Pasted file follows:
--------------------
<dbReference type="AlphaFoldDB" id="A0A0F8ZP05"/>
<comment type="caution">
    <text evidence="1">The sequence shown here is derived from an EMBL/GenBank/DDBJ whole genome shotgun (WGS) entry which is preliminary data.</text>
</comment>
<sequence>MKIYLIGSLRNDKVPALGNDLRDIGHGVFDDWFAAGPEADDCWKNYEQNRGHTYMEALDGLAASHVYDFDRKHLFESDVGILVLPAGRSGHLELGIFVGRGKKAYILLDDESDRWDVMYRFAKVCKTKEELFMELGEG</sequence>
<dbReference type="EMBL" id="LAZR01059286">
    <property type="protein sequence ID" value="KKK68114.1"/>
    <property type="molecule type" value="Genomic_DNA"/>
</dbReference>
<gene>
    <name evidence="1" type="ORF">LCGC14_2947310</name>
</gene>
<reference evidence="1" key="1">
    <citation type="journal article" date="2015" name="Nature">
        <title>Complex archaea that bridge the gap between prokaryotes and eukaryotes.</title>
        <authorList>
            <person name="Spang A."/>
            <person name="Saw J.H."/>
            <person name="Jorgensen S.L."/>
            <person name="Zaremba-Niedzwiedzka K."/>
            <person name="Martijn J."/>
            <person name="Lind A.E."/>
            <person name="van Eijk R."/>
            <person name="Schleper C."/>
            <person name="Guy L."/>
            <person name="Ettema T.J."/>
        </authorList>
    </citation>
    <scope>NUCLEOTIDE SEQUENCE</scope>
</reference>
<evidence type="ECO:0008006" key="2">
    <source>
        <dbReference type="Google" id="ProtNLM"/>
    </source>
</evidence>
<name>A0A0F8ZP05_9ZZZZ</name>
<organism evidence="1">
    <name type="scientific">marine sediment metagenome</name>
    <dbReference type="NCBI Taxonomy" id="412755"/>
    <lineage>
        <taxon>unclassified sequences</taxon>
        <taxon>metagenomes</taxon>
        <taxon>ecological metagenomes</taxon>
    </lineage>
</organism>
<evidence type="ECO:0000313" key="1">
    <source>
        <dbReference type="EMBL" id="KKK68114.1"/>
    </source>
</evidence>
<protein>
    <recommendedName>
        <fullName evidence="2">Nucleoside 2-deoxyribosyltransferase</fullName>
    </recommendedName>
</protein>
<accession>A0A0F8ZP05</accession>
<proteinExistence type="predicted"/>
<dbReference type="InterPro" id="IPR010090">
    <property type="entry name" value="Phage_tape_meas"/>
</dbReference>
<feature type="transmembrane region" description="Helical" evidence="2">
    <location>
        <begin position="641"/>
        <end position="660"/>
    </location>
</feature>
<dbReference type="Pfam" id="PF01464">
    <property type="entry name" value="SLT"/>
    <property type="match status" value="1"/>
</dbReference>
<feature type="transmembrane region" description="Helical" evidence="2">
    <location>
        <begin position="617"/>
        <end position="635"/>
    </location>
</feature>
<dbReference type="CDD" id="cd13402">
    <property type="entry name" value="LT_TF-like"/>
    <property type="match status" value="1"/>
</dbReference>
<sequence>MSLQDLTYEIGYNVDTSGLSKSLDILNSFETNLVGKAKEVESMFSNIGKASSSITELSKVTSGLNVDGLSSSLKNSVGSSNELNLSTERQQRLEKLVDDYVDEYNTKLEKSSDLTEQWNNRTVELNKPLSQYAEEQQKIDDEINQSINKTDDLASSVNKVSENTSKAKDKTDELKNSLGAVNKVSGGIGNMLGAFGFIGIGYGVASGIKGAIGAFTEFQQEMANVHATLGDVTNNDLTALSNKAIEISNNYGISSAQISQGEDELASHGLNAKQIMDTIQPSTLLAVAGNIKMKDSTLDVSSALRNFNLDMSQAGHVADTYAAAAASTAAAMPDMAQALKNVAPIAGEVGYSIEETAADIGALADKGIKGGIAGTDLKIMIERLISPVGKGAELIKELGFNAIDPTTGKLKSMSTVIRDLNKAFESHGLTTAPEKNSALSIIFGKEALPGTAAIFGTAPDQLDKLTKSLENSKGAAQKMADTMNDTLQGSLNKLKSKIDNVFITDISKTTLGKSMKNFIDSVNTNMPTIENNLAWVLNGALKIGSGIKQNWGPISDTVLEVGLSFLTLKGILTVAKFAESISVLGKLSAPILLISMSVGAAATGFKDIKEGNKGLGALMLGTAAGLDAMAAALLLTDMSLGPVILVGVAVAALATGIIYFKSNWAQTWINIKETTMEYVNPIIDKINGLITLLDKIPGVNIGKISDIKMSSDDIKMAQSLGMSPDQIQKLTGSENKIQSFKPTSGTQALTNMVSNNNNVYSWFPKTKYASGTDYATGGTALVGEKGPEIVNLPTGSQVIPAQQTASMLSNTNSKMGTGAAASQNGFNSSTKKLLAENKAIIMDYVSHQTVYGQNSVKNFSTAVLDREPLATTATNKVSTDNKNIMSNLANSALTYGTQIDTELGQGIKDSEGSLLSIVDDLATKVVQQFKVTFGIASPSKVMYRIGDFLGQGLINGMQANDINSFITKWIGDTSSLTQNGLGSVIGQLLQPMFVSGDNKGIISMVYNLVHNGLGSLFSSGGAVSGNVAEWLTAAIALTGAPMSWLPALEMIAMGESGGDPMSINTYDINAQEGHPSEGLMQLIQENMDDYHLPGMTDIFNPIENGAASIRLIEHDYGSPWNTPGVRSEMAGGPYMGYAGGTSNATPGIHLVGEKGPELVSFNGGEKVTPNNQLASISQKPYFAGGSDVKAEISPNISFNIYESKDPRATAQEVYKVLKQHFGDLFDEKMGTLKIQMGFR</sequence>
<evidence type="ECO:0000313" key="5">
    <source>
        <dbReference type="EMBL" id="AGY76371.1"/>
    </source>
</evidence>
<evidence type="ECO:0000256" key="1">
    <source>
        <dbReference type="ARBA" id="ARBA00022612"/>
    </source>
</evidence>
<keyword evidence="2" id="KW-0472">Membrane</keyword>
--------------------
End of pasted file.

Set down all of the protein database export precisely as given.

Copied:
<dbReference type="AlphaFoldDB" id="A0A0F8ZP05"/>
<comment type="caution">
    <text evidence="1">The sequence shown here is derived from an EMBL/GenBank/DDBJ whole genome shotgun (WGS) entry which is preliminary data.</text>
</comment>
<sequence>MKIYLIGSLRNDKVPALGNDLRDIGHGVFDDWFAAGPEADDCWKNYEQNRGHTYMEALDGLAASHVYDFDRKHLFESDVGILVLPAGRSGHLELGIFVGRGKKAYILLDDESDRWDVMYRFAKVCKTKEELFMELGEG</sequence>
<dbReference type="EMBL" id="LAZR01059286">
    <property type="protein sequence ID" value="KKK68114.1"/>
    <property type="molecule type" value="Genomic_DNA"/>
</dbReference>
<gene>
    <name evidence="1" type="ORF">LCGC14_2947310</name>
</gene>
<reference evidence="1" key="1">
    <citation type="journal article" date="2015" name="Nature">
        <title>Complex archaea that bridge the gap between prokaryotes and eukaryotes.</title>
        <authorList>
            <person name="Spang A."/>
            <person name="Saw J.H."/>
            <person name="Jorgensen S.L."/>
            <person name="Zaremba-Niedzwiedzka K."/>
            <person name="Martijn J."/>
            <person name="Lind A.E."/>
            <person name="van Eijk R."/>
            <person name="Schleper C."/>
            <person name="Guy L."/>
            <person name="Ettema T.J."/>
        </authorList>
    </citation>
    <scope>NUCLEOTIDE SEQUENCE</scope>
</reference>
<evidence type="ECO:0008006" key="2">
    <source>
        <dbReference type="Google" id="ProtNLM"/>
    </source>
</evidence>
<name>A0A0F8ZP05_9ZZZZ</name>
<organism evidence="1">
    <name type="scientific">marine sediment metagenome</name>
    <dbReference type="NCBI Taxonomy" id="412755"/>
    <lineage>
        <taxon>unclassified sequences</taxon>
        <taxon>metagenomes</taxon>
        <taxon>ecological metagenomes</taxon>
    </lineage>
</organism>
<evidence type="ECO:0000313" key="1">
    <source>
        <dbReference type="EMBL" id="KKK68114.1"/>
    </source>
</evidence>
<protein>
    <recommendedName>
        <fullName evidence="2">Nucleoside 2-deoxyribosyltransferase</fullName>
    </recommendedName>
</protein>
<accession>A0A0F8ZP05</accession>
<proteinExistence type="predicted"/>
<dbReference type="InterPro" id="IPR010090">
    <property type="entry name" value="Phage_tape_meas"/>
</dbReference>
<feature type="transmembrane region" description="Helical" evidence="2">
    <location>
        <begin position="641"/>
        <end position="660"/>
    </location>
</feature>
<dbReference type="Pfam" id="PF01464">
    <property type="entry name" value="SLT"/>
    <property type="match status" value="1"/>
</dbReference>
<feature type="transmembrane region" description="Helical" evidence="2">
    <location>
        <begin position="617"/>
        <end position="635"/>
    </location>
</feature>
<dbReference type="CDD" id="cd13402">
    <property type="entry name" value="LT_TF-like"/>
    <property type="match status" value="1"/>
</dbReference>
<sequence>MSLQDLTYEIGYNVDTSGLSKSLDILNSFETNLVGKAKEVESMFSNIGKASSSITELSKVTSGLNVDGLSSSLKNSVGSSNELNLSTERQQRLEKLVDDYVDEYNTKLEKSSDLTEQWNNRTVELNKPLSQYAEEQQKIDDEINQSINKTDDLASSVNKVSENTSKAKDKTDELKNSLGAVNKVSGGIGNMLGAFGFIGIGYGVASGIKGAIGAFTEFQQEMANVHATLGDVTNNDLTALSNKAIEISNNYGISSAQISQGEDELASHGLNAKQIMDTIQPSTLLAVAGNIKMKDSTLDVSSALRNFNLDMSQAGHVADTYAAAAASTAAAMPDMAQALKNVAPIAGEVGYSIEETAADIGALADKGIKGGIAGTDLKIMIERLISPVGKGAELIKELGFNAIDPTTGKLKSMSTVIRDLNKAFESHGLTTAPEKNSALSIIFGKEALPGTAAIFGTAPDQLDKLTKSLENSKGAAQKMADTMNDTLQGSLNKLKSKIDNVFITDISKTTLGKSMKNFIDSVNTNMPTIENNLAWVLNGALKIGSGIKQNWGPISDTVLEVGLSFLTLKGILTVAKFAESISVLGKLSAPILLISMSVGAAATGFKDIKEGNKGLGALMLGTAAGLDAMAAALLLTDMSLGPVILVGVAVAALATGIIYFKSNWAQTWINIKETTMEYVNPIIDKINGLITLLDKIPGVNIGKISDIKMSSDDIKMAQSLGMSPDQIQKLTGSENKIQSFKPTSGTQALTNMVSNNNNVYSWFPKTKYASGTDYATGGTALVGEKGPEIVNLPTGSQVIPAQQTASMLSNTNSKMGTGAAASQNGFNSSTKKLLAENKAIIMDYVSHQTVYGQNSVKNFSTAVLDREPLATTATNKVSTDNKNIMSNLANSALTYGTQIDTELGQGIKDSEGSLLSIVDDLATKVVQQFKVTFGIASPSKVMYRIGDFLGQGLINGMQANDINSFITKWIGDTSSLTQNGLGSVIGQLLQPMFVSGDNKGIISMVYNLVHNGLGSLFSSGGAVSGNVAEWLTAAIALTGAPMSWLPALEMIAMGESGGDPMSINTYDINAQEGHPSEGLMQLIQENMDDYHLPGMTDIFNPIENGAASIRLIEHDYGSPWNTPGVRSEMAGGPYMGYAGGTSNATPGIHLVGEKGPELVSFNGGEKVTPNNQLASISQKPYFAGGSDVKAEISPNISFNIYESKDPRATAQEVYKVLKQHFGDLFDEKMGTLKIQMGFR</sequence>
<evidence type="ECO:0000313" key="5">
    <source>
        <dbReference type="EMBL" id="AGY76371.1"/>
    </source>
</evidence>
<evidence type="ECO:0000256" key="1">
    <source>
        <dbReference type="ARBA" id="ARBA00022612"/>
    </source>
</evidence>
<keyword evidence="2" id="KW-0472">Membrane</keyword>